Setting aside the whole “not even in the Super Bowl let alone winning it” narrative, there’s been a lot of consternation about the Buffalo Bills. That’s weird for a team that went 13-3 in the regular season, losing those three games by a combined eight points. The Bills’ offense was second-best in the league in points per game (28.4). And the defense? Also second-best, with 17.9 points allowed per game. That sounds pretty elite.
I could talk about a popular narrative of the team coming up short in big moments, but I’ve already gone on record with my belief that the team ran out of gas in the playoffs thanks to mountains of trauma. So today I’m going to look at the lite version of garsimeon’s passion project: Opponent strength. Maybe the team was disappointing because they dominated “crap” teams? Let’s take a look.
Before we begin for real
If for some reason you haven’t seen garsimeon’s work on this, you seriously need to check it out. I consider myself a stat nerd (proudly) but can’t touch the work of some other fans, and garsimeon is on that list of mathemagicians I know I lag behind. Here’s a link to the latest FanPost on opponent strength, with earlier work linked in for more reading.
Buffalo Bills offense
I’m starting with the hopefully eye-catching graphic to get your attention while I muddle through a bit of methodology. This is 100% the lite version of opponent strength. On the column right next to the team name is the number of points their defense allowed per game. That’s followed by how many Buffalo dropped on them, and finally, the difference between the two. For the color coding on this and the next chart, blue is “good” and reddish is the opposite of good.
The general idea is that an average offense would expect to have close to zero difference (the right-hand column). Or said differently, the average offense would score right around what the opponent allows on average. The most obvious takeaway from this, then, is that 5.8 at the bottom right. On average, Buffalo scored 5.8 points more than you’d expect an average team would. That’s pretty huge.
This raises a big question: Did Buffalo beat up weak competition? Not really. They overall beat up average competition. Buffalo’s opponents averaged 21.9 points per game, which was coincidentally the league average.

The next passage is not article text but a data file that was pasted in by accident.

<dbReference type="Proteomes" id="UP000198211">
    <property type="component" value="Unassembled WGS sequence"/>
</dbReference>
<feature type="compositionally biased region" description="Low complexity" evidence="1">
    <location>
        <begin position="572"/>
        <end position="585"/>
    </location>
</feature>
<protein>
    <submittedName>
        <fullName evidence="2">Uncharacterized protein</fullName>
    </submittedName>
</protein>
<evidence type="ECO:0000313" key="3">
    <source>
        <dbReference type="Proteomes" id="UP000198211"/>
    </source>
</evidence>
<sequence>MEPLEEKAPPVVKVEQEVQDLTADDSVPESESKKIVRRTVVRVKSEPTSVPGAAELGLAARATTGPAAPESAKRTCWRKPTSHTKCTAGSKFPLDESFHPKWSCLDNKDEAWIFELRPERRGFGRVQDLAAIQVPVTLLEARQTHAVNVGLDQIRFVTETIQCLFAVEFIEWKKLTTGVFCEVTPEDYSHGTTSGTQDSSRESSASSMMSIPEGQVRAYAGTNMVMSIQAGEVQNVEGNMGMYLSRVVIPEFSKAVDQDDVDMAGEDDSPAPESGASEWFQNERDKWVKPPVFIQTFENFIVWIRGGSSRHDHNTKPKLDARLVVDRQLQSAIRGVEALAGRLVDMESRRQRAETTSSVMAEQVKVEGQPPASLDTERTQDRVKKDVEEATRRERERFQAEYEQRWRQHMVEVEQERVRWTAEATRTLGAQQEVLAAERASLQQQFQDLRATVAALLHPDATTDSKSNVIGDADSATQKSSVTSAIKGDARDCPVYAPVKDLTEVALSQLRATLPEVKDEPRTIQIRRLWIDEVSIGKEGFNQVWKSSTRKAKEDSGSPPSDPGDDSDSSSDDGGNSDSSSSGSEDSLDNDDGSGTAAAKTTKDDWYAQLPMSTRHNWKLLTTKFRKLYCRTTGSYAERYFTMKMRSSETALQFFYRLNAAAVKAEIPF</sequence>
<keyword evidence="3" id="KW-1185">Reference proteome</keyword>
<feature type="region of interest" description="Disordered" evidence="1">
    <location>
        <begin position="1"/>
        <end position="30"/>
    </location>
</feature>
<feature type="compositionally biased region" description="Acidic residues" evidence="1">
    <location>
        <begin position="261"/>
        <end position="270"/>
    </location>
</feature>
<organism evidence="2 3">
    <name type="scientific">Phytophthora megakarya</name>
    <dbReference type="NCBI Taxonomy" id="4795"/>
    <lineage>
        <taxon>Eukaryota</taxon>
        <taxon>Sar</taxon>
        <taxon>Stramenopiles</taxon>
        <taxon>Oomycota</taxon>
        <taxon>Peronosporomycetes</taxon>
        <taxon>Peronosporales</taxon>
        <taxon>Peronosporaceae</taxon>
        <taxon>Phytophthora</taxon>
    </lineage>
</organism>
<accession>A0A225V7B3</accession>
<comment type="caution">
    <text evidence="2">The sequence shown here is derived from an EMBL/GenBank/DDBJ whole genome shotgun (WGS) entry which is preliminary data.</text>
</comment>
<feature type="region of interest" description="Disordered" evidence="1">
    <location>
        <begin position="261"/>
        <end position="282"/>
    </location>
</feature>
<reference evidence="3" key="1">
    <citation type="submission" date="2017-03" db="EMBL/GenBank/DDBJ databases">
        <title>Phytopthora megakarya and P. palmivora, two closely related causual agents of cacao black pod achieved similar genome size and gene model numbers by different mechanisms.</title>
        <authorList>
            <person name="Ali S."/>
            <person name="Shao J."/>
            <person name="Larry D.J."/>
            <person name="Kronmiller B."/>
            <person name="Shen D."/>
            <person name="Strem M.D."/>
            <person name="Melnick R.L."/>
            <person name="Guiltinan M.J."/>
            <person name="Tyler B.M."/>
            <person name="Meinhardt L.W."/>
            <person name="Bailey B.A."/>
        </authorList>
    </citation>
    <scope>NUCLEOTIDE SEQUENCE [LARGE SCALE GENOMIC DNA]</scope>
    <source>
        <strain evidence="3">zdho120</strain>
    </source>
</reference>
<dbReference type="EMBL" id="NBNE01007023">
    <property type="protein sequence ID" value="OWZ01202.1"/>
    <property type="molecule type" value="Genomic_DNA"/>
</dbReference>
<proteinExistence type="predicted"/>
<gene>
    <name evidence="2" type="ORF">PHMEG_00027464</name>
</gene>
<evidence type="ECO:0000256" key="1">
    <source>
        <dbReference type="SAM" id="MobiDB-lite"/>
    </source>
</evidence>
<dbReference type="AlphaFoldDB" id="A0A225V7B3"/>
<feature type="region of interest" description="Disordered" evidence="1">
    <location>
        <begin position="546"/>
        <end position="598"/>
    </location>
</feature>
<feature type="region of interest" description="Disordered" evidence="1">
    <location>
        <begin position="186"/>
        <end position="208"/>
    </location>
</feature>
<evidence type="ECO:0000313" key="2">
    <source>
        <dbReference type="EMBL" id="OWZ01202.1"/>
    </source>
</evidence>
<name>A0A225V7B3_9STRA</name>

Buffalo’s largest margins came against average teams. Buffalo faced two teams with really good numbers (Baltimore Ravens and New York Jets), and came away with mixed results. Against teams with iffy defenses (Minnesota Vikings,Detroit Lions, and Chicago Bears), they had solid but unspectacular results.
Unsurprisingly, of the Bills’ four losses, three were games in which Buffalo failed to score higher than the opponents usually allowed. The largest margin, of course, was in the biggest moment.
Buffalo Bills defense
Same thing here. Blue is good. Overall, the Bills did well here too, allowing 2.6 points per game less than you’d expect based on their opponents’ respective offenses. Of note here is that their opponents were ever so slightly weaker than league average, which might lead some credence to the idea of “beating up weaker teams.”
If you could sort the table like I can from worst to best offenses faced, you’d see that there are more reddish blocks on the side with the better offenses. That said, Buffalo still put together some good-to-great games against solid to spectacular offenses. Limiting the Kansas City Chiefs to 9.2 points below their average was pretty special, for instance. Overall, there’s some validity to the idea that the defense did better against weaker teams, though. I think my next sentence deserves its own paragraph.
The idea that a defense tended to perform worse against the league’s best offenses is much closer to “no ****” than “revelation,” in my opinion.
All that said, I’d like to see more blue squares, but it’s 11 games above expected compared to seven worse than, and that’s not a bad start. Only the Vikings and Miami Dolphins (twice) were more than a field goal better than their usual, too. I can anticipate the comments, so again... I think this shows that there’s room for improvement.
For the team overall, there’s a lot more blue than red blocks. The aggregate stats aren’t dispelled here. Buffalo had a fantastic team in 2022. It was rare to see both sides of the ball underperform at the same time, and frankly, it just really sucks they both picked the Divisional Round to be one of those days.
I’ll speak to defense first, and reiterate that I’d like to see improvement. But since it’s the summary, I’ll get more specific. I’d like to decrease the volatility and, of course, find some more answers for the elite offenses — though good luck will help with that to some degree. Contrary to some opinions, I don’t think the data from any source bears out that the defense was giving away points like Halloween candy. For context, three teams put up 30-plus on the Bills all year. That happened twice to the San Francisco 49ers (best defense in the league by most measures). The Ravens had one such game, and the New England Patriots had five. Even the best defenses tend to have some bad days.
On offense, I’ve always been a weakest-link kind of guy. Is offensive coordinator Ken Dorsey the weakest link? Or maybe the offensive line? Take your pick; with whatever you consider to be the weakest link on the team, Buffalo put up points better than just about anyone. In 18 games, Buffalo failed to reach league average only four times — once in the intense heat of South Florida, twice against the scrappy Jets, and heaven help us all, they chose to have their absolute worst performance of the year against the Cincinnati Bengals.
Don’t let recency bias take over. Yes, they kind of stunk it up the last time we saw them, but that wasn’t remotely representative of who the Bills were on offense in 2022.